Tag Archives: Cracks

Revolution in Russia: Putin’s Popularity Wanes as Russia’s Boom Ends

Cracks are showing in Russia’s leadership as a slowdown in the economy is beginning to cause rifts at the heart of the government, with one academic telling CNBC on Thursday that the economy poses the biggest threat to the country’s leadership.

Putin Out?

Richard Edgar Pipes, professor of Russian History at Harvard University, told CNBC that there was a danger that prolonged weakness in the economy could harm Putin, whose popularity among the Russian electorate has been waning for some time.

Putin’s Popularity Wanes as Russia’s Boom Ends

Related article:

Revolution in China: Slowing growth could cause more internal instability

Putin Cracks Down on Russian Internet

Russia’s Vladimir Putin has declared war on the Internet, and not just within his country’s own borders. Putin’s war may be coming soon to a laptop or smart phone near you.

For years we’ve been told by Putin’s apologists that his moves against traditional media didn’t matter because it was impossible to strangle Russia’s feisty Internet. But for a KGB dictator, “impossible” is a meaningless term. Putin’s campaign consists of a three-part pincer movement, and now that he has essentially been made “president for life” he is pursuing it with greatly renewed vigor.

In part one, Putin rammed two key pieces of legislation through the Russian parliament, called the “Duma” or “thinking place.” …

Articles: Putin Cracks Down on Russian Internet

Nobody Is Listening to Putin Anymore | Opinion | The Moscow Times

The serious cracks in Putin’s power vertical are now apparent. Historically, authoritarian leaders have always needed to rally their subjects around a national idea, such as the need to repel a formidable, insidious enemy. To be sure, Putin has tried to mobilize the masses around the fight against his fictitious enemy of choice: the United States and NATO. But there are limits to the effectiveness of these tactics.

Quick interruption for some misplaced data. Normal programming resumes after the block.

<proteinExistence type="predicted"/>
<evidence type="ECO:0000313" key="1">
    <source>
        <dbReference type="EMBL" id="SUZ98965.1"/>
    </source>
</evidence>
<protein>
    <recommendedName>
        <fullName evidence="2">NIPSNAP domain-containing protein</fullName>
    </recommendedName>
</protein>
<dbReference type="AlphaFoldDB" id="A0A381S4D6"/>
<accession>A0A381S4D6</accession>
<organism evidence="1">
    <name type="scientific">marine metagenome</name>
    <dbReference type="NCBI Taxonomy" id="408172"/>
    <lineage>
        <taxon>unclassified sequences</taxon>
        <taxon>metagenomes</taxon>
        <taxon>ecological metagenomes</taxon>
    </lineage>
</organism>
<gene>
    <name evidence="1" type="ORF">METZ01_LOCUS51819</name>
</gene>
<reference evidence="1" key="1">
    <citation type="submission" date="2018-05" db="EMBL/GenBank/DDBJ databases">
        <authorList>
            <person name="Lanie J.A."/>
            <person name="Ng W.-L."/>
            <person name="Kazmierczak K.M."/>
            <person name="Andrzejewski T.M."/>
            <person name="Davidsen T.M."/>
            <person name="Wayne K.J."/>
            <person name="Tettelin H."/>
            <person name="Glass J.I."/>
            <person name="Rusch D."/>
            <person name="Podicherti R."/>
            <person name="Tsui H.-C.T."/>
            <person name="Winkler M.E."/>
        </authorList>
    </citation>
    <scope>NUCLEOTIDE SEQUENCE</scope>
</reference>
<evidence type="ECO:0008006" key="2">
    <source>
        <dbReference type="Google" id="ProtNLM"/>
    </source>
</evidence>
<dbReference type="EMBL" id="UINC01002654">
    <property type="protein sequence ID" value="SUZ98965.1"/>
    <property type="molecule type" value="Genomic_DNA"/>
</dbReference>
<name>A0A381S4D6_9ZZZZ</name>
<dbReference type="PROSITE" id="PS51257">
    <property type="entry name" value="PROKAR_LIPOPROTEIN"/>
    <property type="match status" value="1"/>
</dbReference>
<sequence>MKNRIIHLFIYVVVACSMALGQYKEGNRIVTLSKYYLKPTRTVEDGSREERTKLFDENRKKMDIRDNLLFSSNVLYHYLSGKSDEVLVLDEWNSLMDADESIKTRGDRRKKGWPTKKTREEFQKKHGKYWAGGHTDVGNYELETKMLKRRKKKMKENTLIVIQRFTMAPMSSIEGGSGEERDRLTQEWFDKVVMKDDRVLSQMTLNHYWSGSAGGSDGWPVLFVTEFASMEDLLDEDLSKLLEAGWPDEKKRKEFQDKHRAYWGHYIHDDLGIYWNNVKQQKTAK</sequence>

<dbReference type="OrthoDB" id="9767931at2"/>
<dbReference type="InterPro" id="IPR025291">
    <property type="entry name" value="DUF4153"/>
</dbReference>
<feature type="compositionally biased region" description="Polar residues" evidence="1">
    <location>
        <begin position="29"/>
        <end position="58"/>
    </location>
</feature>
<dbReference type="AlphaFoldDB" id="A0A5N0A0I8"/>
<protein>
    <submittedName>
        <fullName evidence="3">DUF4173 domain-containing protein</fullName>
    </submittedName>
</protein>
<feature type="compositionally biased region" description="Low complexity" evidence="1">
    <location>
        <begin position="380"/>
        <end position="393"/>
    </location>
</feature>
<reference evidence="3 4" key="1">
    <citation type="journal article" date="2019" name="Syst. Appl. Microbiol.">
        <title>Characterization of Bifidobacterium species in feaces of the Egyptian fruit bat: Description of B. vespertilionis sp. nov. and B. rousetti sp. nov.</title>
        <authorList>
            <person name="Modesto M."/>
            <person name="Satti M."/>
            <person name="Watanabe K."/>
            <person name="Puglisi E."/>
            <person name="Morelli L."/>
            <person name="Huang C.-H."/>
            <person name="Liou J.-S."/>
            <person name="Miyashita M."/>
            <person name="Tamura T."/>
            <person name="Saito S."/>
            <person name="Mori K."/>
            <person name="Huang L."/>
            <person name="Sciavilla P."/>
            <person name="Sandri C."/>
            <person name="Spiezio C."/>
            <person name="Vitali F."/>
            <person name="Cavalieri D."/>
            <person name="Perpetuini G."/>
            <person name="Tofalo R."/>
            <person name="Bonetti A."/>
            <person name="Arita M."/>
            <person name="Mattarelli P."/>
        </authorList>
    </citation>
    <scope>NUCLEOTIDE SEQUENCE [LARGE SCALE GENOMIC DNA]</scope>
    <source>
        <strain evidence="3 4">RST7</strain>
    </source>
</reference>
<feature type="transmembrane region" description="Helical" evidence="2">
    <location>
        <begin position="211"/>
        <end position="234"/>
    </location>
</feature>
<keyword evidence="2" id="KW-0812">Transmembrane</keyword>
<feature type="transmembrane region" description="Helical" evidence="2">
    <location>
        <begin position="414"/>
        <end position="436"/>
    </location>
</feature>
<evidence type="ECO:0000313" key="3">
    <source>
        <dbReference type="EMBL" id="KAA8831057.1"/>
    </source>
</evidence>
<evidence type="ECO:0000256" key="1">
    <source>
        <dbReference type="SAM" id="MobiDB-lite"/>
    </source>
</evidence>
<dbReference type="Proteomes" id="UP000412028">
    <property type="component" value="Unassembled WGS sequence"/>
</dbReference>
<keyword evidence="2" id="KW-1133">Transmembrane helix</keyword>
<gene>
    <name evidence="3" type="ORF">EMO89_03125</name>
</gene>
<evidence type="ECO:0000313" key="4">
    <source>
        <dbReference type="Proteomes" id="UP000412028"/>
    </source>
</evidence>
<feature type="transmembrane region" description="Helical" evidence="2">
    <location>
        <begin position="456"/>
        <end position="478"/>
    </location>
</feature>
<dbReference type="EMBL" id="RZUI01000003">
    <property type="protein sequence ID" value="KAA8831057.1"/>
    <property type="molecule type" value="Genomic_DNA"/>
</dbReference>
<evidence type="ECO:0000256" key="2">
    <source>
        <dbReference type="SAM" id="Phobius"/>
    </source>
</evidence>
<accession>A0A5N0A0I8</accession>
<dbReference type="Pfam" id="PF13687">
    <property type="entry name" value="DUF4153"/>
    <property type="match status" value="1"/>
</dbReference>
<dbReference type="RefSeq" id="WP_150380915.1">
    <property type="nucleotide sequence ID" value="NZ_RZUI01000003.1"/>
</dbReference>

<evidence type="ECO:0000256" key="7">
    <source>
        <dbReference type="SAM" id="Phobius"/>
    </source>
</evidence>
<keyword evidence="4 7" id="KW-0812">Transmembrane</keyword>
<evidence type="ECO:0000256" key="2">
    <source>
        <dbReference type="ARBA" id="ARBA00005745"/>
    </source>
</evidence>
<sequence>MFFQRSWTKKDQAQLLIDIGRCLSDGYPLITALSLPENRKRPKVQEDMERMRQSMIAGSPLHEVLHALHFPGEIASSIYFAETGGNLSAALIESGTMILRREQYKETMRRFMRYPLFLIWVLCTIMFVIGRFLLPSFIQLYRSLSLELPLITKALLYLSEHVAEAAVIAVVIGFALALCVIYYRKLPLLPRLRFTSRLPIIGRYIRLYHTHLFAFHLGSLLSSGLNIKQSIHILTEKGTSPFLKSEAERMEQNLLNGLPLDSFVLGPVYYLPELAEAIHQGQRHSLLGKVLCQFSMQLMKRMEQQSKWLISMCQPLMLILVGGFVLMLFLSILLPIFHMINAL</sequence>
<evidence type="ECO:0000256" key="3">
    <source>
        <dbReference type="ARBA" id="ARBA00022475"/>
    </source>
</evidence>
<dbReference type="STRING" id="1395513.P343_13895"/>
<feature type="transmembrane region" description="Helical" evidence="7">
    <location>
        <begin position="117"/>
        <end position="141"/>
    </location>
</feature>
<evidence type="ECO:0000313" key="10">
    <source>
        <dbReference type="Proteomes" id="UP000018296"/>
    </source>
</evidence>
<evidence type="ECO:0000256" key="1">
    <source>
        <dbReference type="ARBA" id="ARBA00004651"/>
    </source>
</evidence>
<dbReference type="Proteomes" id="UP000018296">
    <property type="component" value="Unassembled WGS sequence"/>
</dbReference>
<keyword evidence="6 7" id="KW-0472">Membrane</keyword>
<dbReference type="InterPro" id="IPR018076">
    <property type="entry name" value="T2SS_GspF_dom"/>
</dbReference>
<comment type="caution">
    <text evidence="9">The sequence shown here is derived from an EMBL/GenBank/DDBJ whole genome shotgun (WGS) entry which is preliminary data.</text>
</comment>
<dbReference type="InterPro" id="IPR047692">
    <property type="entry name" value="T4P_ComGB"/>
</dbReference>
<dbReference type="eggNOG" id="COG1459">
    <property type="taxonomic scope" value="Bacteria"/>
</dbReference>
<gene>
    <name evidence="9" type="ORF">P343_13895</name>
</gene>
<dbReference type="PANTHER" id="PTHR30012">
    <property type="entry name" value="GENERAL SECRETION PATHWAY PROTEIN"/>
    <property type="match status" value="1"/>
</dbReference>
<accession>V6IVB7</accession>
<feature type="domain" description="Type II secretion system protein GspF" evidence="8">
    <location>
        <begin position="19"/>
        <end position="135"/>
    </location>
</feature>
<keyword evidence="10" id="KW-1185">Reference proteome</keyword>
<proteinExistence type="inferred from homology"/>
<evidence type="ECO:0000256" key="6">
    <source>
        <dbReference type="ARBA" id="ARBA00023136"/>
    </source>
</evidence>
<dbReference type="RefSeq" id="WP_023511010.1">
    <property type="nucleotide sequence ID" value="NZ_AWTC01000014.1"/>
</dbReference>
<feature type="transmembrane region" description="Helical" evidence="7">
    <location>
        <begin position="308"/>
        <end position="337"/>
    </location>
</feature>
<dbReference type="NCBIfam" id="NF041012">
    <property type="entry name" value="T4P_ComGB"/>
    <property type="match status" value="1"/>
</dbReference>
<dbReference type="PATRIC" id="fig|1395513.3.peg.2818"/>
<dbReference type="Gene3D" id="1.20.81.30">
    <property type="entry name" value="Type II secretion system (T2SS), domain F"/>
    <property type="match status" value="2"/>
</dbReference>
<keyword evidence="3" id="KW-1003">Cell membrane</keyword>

Instead, Putin’s real “national idea” is to allow his friends and former colleagues to use such institutions as law enforcement, intelligence agencies, key political and economic ministries, state corporations, the judicial system and parliament exclusively for their personal enrichment. Former Federal Drug Control Service head Viktor Cherkesov once appealed to his fellow chekhists to remain warriors who defend the motherland and not to become corrupt merchants. Needless to say, Cherkesov’s appeal failed miserably.

The result is that the longer Putin’s vertical power system acts like everything is business as usual, the weaker it becomes. Although Putin has only just returned to the Kremlin, it is looking more and more like his new term has already finished.

Nobody Is Listening to Putin Anymore | Opinion | The Moscow Times

Chinese Economy Shows a Second Month of Anemic Growth – NYTimes.com

The Chinese economy, widely seen until the last few weeks as the strongest remaining locomotive that could drag the global economy back from the brink of recession, showed a second month of anemic growth in May and performed even worse than the already lowered expectations of most economists.

Chinese Economy Shows a Second Month of Anemic Growth – NYTimes.com

When your economic model is heavily based on exports, and your export market is falling apart, then one should not be surprised that cracks start appearing in the economy. Attempting to stimulate local consumption is probably not going to work in the short term.

Bear in a China Shop – By Arthur Kroeber | Foreign Policy

It’s not the booming economy that’s about to burst — it’s bigger than that. Social discontent and, yes, income inequality could rip China apart at the seams.

At the root lies a political system built on a principle of unfairness. The Communist Party ultimately controls the allocation of all resources; its officials are effectively immune to legal prosecution until they first undergo an opaque internal disciplinary process. Occasionally a high official is brought down on corruption charges, like former Chongqing party secretary Bo Xilai. But such cases reflect elite power struggles, not a determined effort to end corruption. In a few years’ time, China will likely surpass the United States as the world’s top economy. But until it solves its fairness problem, it will remain a second-rate society.